IASB is registered neutral on the bill until the policy has been developed and reviewed. 
The bill passed the Senate on a vote of 49-0 and passed the House Education committee. 

SF 502 – Whistleblower Protections: This bill outlines the procedures to notify employees of whistleblower protections through the Ombudsman’s Office. The bill states that an aggrieved employee may recover civil damages in an amount of to three times the employee’s annual salary and benefits. The bill also allows disclosure of information by an employee to a third-party human resource professional for injunctive relief if those services are contracted. Employers must inform new employees of the authority of the ombudsman to investigate complaints and provide information on how to contact the ombudsman including the telephone number.

IASB is registered neutral on the bill because it elevates internal complaints to the state level. The bill passed the Senate on a 49-0 vote. The bill heads to the House for consideration.

School Infrastructure

HF 546 – SAVE Extension: This bill would extend the SAVE (Secure an Advanced Vision for Education) fund until January 1st, 2051. The bill is nearly identical to the one that passed the Iowa House in 2018:

  • Extending the sunset date to January 1st, 2051;
  • Increasing the amount of SAVE money going to direct property tax relief. The PTER (Property Tax Equity Relief) fund will receive 2.1 percent plus two-thirds of an additional 10 percent (phased in a 1 percent a year if revenue growth exceeds 2 percent);
  • Creates a foundation base supplemental payment fund to provide direct property tax relief to all school districts. One-third of the funds generated by the 10 percent transfer noted above are dedicated to this fund.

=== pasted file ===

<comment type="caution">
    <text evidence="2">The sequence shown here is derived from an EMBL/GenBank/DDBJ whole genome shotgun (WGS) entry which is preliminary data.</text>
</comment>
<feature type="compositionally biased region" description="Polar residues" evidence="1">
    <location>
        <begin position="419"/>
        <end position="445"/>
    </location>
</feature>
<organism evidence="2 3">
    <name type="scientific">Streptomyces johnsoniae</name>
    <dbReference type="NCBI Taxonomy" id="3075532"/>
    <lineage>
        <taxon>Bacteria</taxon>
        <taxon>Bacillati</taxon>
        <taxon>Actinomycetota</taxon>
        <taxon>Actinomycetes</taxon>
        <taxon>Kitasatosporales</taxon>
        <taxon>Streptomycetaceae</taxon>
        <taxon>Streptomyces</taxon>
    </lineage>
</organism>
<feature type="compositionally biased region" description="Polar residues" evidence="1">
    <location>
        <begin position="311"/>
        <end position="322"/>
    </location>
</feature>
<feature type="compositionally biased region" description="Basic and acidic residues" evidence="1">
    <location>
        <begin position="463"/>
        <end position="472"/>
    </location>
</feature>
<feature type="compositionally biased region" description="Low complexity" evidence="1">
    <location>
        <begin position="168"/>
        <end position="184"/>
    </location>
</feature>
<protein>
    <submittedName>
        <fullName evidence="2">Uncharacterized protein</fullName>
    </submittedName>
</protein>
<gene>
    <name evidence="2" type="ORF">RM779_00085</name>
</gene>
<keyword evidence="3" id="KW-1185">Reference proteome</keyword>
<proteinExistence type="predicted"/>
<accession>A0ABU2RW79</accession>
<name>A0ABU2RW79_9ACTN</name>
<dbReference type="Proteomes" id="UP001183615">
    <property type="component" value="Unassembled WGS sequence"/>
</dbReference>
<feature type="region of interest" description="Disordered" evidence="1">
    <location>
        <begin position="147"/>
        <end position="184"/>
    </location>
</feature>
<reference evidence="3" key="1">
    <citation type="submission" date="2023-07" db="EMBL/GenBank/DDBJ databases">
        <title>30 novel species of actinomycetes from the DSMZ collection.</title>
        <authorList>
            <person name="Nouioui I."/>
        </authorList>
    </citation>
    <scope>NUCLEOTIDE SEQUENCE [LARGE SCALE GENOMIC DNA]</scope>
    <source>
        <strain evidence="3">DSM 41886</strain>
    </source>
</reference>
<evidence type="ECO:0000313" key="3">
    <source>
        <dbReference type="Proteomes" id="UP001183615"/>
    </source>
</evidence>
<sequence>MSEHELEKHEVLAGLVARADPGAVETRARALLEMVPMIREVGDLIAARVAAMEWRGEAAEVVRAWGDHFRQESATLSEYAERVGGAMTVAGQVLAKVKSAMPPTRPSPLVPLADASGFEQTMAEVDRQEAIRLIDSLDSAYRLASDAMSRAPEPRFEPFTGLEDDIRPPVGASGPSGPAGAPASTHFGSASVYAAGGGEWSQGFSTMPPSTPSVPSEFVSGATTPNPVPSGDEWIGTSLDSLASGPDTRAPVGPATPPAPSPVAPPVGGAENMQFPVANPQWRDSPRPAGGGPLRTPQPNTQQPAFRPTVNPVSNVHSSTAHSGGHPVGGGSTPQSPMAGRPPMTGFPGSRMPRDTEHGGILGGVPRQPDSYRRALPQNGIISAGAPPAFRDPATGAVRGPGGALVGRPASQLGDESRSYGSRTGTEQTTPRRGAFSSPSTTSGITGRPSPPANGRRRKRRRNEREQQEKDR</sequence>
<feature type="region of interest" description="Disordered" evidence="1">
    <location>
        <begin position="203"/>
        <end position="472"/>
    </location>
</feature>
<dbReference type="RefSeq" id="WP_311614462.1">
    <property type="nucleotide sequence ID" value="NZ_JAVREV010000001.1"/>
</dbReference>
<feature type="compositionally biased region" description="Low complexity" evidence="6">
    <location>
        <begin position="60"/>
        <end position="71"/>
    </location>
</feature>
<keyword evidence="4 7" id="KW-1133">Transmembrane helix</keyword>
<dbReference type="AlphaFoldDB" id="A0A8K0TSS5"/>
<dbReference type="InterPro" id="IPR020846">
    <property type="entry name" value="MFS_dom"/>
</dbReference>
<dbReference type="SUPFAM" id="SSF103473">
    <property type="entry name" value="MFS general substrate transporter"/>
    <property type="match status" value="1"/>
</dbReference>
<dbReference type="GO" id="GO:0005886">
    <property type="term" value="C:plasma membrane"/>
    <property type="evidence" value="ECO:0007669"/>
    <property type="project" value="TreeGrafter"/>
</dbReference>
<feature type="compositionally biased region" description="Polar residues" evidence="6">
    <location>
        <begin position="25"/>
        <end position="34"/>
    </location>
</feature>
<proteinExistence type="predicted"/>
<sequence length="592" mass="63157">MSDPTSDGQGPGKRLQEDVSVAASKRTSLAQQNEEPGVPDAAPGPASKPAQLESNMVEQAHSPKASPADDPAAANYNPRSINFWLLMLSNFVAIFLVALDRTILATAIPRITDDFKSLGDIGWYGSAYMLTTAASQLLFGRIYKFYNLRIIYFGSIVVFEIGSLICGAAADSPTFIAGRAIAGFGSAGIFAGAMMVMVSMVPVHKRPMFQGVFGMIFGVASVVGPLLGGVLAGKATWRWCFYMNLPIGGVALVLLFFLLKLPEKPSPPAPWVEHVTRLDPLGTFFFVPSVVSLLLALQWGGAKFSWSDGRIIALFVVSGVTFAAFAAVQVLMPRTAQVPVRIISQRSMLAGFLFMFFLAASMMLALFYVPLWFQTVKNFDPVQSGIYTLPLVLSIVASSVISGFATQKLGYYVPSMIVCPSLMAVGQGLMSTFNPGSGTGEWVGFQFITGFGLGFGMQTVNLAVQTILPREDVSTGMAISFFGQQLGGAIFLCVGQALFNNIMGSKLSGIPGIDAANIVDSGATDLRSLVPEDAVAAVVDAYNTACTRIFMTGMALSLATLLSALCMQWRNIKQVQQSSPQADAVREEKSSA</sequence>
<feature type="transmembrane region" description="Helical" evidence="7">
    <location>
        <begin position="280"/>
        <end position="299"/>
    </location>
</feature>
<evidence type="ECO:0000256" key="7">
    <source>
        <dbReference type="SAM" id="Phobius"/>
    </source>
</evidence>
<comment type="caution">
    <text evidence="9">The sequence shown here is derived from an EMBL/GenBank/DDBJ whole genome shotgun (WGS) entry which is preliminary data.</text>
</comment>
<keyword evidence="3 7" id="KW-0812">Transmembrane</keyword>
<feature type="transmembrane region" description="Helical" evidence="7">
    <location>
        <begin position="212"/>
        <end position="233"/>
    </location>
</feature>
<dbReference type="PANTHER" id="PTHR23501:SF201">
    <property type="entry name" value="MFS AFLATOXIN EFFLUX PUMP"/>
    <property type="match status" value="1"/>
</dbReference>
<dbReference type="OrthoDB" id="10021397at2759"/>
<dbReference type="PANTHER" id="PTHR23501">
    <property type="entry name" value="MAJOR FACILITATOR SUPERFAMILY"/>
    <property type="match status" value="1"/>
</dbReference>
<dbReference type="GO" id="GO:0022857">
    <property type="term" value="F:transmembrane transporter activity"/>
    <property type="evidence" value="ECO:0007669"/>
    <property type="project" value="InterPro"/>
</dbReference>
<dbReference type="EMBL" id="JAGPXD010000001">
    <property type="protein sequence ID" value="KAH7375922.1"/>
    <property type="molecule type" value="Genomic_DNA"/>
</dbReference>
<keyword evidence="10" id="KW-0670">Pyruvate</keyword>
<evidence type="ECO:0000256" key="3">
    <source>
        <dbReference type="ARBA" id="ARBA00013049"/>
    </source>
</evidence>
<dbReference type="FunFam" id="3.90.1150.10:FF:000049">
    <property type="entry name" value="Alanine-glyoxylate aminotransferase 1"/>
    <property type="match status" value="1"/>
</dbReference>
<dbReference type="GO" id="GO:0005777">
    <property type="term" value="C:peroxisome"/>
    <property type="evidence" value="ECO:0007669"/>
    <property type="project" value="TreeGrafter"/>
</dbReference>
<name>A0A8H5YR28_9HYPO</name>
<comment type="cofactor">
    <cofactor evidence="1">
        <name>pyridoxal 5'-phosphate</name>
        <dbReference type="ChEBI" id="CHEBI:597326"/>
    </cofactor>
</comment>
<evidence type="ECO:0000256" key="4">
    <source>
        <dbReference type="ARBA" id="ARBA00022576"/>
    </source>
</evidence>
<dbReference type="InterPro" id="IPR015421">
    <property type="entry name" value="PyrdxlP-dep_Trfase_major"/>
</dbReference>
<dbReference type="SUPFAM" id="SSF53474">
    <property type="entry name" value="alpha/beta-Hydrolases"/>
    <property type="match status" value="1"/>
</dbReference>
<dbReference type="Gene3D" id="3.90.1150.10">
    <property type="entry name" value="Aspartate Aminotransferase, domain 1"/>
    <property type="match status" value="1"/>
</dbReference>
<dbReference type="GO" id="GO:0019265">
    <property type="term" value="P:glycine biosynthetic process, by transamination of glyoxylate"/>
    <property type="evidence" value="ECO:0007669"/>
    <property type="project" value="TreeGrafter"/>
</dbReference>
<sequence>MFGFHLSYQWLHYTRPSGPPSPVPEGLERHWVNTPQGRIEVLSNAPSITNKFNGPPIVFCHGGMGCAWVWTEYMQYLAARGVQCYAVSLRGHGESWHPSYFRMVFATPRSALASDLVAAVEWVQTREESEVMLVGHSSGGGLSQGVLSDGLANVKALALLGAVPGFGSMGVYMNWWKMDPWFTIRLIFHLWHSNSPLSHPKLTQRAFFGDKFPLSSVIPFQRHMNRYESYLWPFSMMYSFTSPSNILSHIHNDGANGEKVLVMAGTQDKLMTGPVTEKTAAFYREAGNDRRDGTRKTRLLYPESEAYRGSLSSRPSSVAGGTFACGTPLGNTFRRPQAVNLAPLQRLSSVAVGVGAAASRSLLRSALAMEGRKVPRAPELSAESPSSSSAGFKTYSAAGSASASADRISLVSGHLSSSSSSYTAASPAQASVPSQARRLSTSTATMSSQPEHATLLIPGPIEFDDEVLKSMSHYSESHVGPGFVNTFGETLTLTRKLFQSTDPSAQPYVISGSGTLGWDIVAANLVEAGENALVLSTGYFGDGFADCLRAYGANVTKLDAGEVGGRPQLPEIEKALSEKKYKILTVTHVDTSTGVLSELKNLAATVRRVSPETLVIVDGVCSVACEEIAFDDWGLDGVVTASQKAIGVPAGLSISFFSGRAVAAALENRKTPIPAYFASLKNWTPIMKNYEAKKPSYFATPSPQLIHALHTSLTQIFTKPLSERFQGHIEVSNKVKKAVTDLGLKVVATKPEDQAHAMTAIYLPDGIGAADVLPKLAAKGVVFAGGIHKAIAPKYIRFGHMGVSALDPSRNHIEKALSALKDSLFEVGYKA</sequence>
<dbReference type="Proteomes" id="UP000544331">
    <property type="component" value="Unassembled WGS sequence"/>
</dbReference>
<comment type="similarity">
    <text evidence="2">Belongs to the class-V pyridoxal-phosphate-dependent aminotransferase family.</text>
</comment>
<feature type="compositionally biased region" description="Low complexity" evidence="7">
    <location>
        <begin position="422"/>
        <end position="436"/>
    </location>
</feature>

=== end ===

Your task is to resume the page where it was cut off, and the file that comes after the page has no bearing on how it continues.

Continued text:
• Establishes a career academy fund of one million dollars, but not to exceed five million dollars to go towards giving districts competitive grants to establish a career academy;
  • Adoption of a new revenue purpose statement for use of SAVE funds by January 1, 2031.
  • Public hearing and opportunity for citizens to have a 14-day window to petition for an election if district is going to bond against SAVE funds for any eligible use other than athletic facilities.
  • Public hearing and opportunity for citizens to have a 14-day window to petition for an election if district is going to use SAVE funds, pay as you go bond against future revenue for the construction or remodeling of athletic facility that is not connected to an attendance center.
  • Clarifies that school safety and security infrastructure are allowable expenses under the definition of school infrastructure

IASB is registered in support of this bill which fulfills an IASB legislative priority. The bill passed out of the House on a 96-3 vote. The bill heads to the Senate for their consideration.  SF 74, the Senate companion to the House bill, is currently before the Senate Ways and Means Committee.